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Beat Box: inside Joe Mansfield's incredible drum machine collection

With nearly 150 drum machines in his collection, Joe Mansfield admits to being a bit of a fanatic.

His collection of beat boxes spans four decades and all levels of professionalism, from single octave toys designed as Bee Gees merchandise to pioneering ’80s machines like Roger Linn’s LM-1 and the Roland TR-808. Now the Boston-based hip-hop producer and music industry veteran has decided to offer a glimpse of his prized archive in a new book, Beat Box: A Drum Machine Obsession.

Focusing on 75 drum machines from his collection, all photographed by Boston’s Gary Land, the book includes detailed information about each machine, archival advertisements and interviews with master drum machine programmers and innovators like Davy DMX, Schoolly D, Marshall Jefferson and Roger Linn. The book also features a foreword by Dave Tompkins, the writer of the fascinating How To Wreck a Nice Beach, a history of the vocoder.

Over the next 13 pages you can see some of the highlights of Mansfield’s vast collection (including the first drum machine ever made), while he answered a few of our own questions below.


If you could pinpoint one moment in particular, when did your drum machine obsession start?

I remember in the early ‘80s wanting to figuring out what instruments were being used on the hip-hop songs I was hearing. For instance, what was being used by Afrika Bambaataa on ‘Planet Rock’? What did the Jonzun Crew use on ‘Pack Jam’? And, most importantly, what was being used to make Run-DMC’s ‘Sucker M.C.’s’? It was around that time I wanted to own my own drum machine.

I’m sure it’s like picking between children, but if you could only keep one of your drum machines, which would it be?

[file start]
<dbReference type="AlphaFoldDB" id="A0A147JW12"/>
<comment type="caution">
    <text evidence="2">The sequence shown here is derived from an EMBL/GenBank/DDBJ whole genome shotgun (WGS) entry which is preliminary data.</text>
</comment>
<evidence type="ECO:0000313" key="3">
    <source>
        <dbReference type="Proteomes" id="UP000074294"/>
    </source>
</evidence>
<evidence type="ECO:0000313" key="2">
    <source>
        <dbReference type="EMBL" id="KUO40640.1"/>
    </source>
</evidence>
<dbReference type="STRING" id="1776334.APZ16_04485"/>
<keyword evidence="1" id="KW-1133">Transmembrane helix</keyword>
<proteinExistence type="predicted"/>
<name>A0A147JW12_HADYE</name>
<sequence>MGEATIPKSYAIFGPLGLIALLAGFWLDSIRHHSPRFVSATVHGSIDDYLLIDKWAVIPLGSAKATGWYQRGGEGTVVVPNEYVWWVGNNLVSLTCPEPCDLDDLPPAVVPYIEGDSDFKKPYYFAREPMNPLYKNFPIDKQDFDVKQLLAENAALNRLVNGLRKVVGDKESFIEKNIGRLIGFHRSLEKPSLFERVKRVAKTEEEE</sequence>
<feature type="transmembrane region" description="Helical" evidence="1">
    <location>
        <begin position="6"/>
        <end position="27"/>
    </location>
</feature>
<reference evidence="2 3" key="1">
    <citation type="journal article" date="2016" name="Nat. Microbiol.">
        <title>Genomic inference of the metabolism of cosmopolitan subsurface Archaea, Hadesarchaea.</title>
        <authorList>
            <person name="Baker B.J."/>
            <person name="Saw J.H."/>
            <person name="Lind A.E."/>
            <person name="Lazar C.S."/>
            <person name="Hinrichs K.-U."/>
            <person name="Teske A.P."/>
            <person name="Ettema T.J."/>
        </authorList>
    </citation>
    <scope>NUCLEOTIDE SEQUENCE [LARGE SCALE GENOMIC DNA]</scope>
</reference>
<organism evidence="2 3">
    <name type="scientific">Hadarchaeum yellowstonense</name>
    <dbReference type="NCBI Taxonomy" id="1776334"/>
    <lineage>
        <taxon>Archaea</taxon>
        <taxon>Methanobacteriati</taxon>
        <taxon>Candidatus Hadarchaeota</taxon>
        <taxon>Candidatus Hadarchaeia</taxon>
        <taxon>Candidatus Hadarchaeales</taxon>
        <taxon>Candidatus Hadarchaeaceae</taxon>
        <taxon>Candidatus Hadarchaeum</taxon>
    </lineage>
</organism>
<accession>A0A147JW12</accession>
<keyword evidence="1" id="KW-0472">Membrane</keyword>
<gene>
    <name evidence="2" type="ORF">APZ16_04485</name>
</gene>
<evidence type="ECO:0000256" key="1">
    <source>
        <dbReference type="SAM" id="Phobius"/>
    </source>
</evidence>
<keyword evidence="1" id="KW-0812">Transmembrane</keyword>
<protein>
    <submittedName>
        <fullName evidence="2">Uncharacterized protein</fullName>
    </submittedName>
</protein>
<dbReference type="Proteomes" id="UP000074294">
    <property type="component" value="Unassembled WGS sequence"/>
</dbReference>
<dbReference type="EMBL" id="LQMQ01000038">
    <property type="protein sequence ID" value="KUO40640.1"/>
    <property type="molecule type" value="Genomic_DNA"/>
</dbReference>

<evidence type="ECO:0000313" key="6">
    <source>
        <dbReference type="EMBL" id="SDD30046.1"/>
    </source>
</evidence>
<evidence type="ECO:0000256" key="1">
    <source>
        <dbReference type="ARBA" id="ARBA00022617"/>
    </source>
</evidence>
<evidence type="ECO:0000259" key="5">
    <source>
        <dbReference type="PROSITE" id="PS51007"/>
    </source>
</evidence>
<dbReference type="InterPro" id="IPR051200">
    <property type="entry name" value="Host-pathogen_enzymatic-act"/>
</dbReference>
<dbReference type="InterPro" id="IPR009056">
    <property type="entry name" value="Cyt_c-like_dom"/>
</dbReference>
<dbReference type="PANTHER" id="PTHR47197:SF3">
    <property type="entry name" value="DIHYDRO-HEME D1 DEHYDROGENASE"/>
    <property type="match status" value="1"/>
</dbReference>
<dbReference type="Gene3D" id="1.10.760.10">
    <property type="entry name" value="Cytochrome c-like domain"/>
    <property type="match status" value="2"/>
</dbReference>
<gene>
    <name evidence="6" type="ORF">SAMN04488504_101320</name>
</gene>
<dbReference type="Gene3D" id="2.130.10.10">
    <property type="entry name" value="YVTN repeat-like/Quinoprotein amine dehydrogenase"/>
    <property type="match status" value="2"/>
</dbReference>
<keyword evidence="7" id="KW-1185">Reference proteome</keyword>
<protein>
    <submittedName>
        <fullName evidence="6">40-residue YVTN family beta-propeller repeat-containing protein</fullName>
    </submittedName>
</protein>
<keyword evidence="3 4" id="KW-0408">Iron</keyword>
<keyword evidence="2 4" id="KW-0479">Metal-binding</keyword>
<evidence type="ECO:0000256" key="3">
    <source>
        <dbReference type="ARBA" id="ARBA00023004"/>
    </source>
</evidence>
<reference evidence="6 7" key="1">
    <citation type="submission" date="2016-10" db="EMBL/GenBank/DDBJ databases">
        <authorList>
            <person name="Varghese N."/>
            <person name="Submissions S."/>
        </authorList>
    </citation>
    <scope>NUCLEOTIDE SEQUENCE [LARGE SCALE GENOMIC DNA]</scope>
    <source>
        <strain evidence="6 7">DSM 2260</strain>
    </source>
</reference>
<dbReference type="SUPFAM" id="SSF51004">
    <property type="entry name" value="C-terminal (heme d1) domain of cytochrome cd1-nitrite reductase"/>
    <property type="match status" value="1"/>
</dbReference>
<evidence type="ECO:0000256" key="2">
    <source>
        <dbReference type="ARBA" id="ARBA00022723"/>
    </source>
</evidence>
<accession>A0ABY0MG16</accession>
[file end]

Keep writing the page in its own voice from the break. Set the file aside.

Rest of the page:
It would come down to my Oberheim DMX or the Roland TR-808. I guess the 808 would win out. This was the first machine I purchased. I picked it up back in 1985. Besides all the sentimental value, it is also a great machine.

What drum machine in your collection cost the most, and are there any particularly exciting stories about how you came across a specific machine?

The most valuable machine in my collection at this point is the Linn LM-1. Depending on its condition, these machines can run as high as $5,000.

How I came across the Wurlitzer Side Man is a pretty cool story. I was on a record digging trip in Detroit back in 1993, and on my way to the first record store, I passed by a thrift shop. In the back of the store mixed in with the old stereo equipment I found the Sideman. It only cost me about $25. The shipping charges back to Boston were probably three times that.

Are you still regularly buying them, and is it mostly online now?

I do still buy drum machines. I never pass up a machine for the right price. Most of the finds I come across these days are online. If anybody comes across an EKO ComputeRhythm, I would love to have it!


Beat Box: A Drum Machine Obsession
will be published by Get On Down on December 3. Turn the page to start browsing Mansfield’s collection.

Use your keyboard’s arrow keys or hit the prev / next arrows on your screen to turn pages (page 1/14)

BeatBoxSynsonicsDrums071113

Synsonics Drums

Barbie toymaker Mattel came up with this novelty drum machine in 1981, and Kraftwerk were said to be fans of its lo-fi sound. Try it out through Ableton here.

Use your keyboard’s arrow keys or hit the prev / next arrows on your screen to turn pages (page 2/14)

BeatBoxRolandTR808071113

Roland TR-808